In August 2011, results of the National Lung Screening Trial (NLST) were published in the New England Journal of Medicine. The study found that low-dose CT (LDCT) screening correlated with a reduction in lung cancer-specific mortality of 20% when compared with radiography. In September 2011, the American Association of Thoracic Surgeons (AATS) launched a task force to interpret NLST and several similar European trials in order to establish guidelines on lung cancer screening. The resulting recommendations were recently published in the Journal of Thoracic and Cardiovascular Surgery.
The AATS recommendations for use of LDCT in lung cancer screening were most heavily influenced by NLST. The study was specifically designed to answer whether LDCT could positively affect mortality risk for 30 pack-year smokers aged 55 to 74 with a baseline 10-year risk of 2% for developing lung cancer. The NLST also heavily influenced guidelines from other professional societies on LDCT screening.
A Tiered Approach for Lung Screening
The AATS guidelines use a three-tiered approach. In tier one, it recommends annual LDCT screening from age 55 to 79 for those with a 30 pack-year smoking history. The AATS recommends continuing screening to age 79 because:
• The peak incidence of lung cancer in the
United States is age 70.
• The average life expectancy in the U.S. is
• Age alone is a risk factor for lung cancer.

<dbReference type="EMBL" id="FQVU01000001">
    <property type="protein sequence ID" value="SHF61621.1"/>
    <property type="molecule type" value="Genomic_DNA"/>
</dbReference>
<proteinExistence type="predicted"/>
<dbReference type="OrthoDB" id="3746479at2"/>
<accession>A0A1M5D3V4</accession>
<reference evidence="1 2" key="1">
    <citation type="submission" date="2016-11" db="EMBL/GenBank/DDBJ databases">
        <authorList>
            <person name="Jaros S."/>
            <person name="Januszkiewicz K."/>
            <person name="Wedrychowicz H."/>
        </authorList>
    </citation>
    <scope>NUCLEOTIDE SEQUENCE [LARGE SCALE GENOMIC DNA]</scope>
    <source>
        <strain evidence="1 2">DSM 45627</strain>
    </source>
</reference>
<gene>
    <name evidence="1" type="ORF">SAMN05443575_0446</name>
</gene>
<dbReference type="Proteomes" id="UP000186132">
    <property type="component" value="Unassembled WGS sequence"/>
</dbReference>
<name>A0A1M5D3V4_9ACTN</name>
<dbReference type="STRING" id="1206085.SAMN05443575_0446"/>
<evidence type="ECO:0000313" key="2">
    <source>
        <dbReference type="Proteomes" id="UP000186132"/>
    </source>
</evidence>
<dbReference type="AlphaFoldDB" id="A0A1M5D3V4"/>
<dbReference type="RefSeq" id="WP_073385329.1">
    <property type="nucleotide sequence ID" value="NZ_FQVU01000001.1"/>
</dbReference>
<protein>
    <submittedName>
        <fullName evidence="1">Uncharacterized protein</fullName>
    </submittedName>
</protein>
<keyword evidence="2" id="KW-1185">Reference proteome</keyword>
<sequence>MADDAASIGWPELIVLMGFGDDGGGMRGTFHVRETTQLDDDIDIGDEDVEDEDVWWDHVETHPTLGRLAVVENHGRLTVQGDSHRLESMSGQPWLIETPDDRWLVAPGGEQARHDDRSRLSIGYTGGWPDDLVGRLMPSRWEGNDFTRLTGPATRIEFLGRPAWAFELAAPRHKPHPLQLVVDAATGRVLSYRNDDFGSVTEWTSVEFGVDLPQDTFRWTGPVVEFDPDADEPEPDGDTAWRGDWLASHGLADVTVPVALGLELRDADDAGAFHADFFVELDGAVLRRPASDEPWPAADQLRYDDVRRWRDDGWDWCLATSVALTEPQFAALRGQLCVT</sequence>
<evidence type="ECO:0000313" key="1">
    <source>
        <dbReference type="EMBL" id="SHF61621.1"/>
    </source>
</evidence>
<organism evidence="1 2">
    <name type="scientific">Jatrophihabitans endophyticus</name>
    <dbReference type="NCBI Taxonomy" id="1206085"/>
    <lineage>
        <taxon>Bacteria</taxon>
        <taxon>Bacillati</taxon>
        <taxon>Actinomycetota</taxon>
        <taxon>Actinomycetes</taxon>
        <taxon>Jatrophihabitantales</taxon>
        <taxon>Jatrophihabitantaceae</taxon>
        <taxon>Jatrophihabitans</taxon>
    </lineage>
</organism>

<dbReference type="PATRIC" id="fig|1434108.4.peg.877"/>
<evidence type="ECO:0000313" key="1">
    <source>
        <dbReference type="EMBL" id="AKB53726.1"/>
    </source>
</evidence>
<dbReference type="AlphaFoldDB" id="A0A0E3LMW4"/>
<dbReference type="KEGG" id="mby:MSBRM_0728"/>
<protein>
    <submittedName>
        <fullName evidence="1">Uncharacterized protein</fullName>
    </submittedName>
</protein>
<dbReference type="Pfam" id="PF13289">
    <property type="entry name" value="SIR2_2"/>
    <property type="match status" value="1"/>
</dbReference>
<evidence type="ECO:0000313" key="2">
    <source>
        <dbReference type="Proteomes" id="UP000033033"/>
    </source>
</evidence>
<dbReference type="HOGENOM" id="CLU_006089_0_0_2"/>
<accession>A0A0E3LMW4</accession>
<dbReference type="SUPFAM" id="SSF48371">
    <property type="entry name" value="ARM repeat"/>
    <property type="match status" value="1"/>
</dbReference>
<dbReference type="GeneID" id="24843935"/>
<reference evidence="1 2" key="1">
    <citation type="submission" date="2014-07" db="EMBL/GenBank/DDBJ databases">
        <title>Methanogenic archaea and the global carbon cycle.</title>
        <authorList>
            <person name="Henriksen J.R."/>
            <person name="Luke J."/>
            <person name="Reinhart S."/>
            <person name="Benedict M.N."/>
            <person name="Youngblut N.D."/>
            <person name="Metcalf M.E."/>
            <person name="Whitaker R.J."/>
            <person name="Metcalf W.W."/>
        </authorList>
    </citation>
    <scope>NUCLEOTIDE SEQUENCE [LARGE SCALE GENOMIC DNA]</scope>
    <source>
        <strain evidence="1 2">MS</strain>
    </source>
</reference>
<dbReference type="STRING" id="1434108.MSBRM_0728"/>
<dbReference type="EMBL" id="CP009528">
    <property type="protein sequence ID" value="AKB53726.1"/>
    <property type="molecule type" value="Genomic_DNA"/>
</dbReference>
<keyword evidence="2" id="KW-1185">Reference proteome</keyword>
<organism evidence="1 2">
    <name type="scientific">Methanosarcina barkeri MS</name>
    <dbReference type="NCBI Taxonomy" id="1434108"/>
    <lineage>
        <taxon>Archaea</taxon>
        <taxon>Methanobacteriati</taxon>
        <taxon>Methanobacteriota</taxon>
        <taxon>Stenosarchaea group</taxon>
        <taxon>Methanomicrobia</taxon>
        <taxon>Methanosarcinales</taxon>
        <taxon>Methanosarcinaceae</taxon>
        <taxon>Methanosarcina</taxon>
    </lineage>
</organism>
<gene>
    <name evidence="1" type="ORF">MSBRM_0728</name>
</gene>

The AATS recommends that screening cease at age 79 because the advantages of early detection are unclear among those aged 80 or older.
Tier two includes yearly LDCT screening for patients as young as 50 with a 20 pack-year history of smoking and an additional risk factor that raises their 5-year risk of developing lung cancer to 5%. These risk factors include COPD with forced expiratory volume in 1 second of 70% or less than predicted, environmental and occupational exposures to radon and other carcinogens, and a genetic or family history.
“The 2012 AATS recommendations for use of LDCT in lung cancer screening were most heavily influenced by NLST.”
The third tier involves screening of patients who’ve had a previous lung tumor removed. These individuals are at the highest risk of developing lung cancer. Although these patients have been cured of the disease, the carcinogens that were inhaled that created the lung cancer were also absorbed throughout all of their lung tissue, allowing for other areas of the lung to also become cancerous. For this tier, the AATS guidelines recommend yearly high-resolution CT scans for 4 years following surgical resection of stages 1A to IIIA, followed by LDCT screening beginning in the fifth year. LDCT screening should be repeated every year indefinitely until patients no longer have functional status and the pulmonary reserve needed for treatment of a new lung cancer.
The Future of Lung Cancer Screening
Research in lung cancer screening is progressing rapidly, and breath or blood tests are under development. These advances may be achievable within 10 years. Either would be less expensive than CT screenings and could avoid false positive results.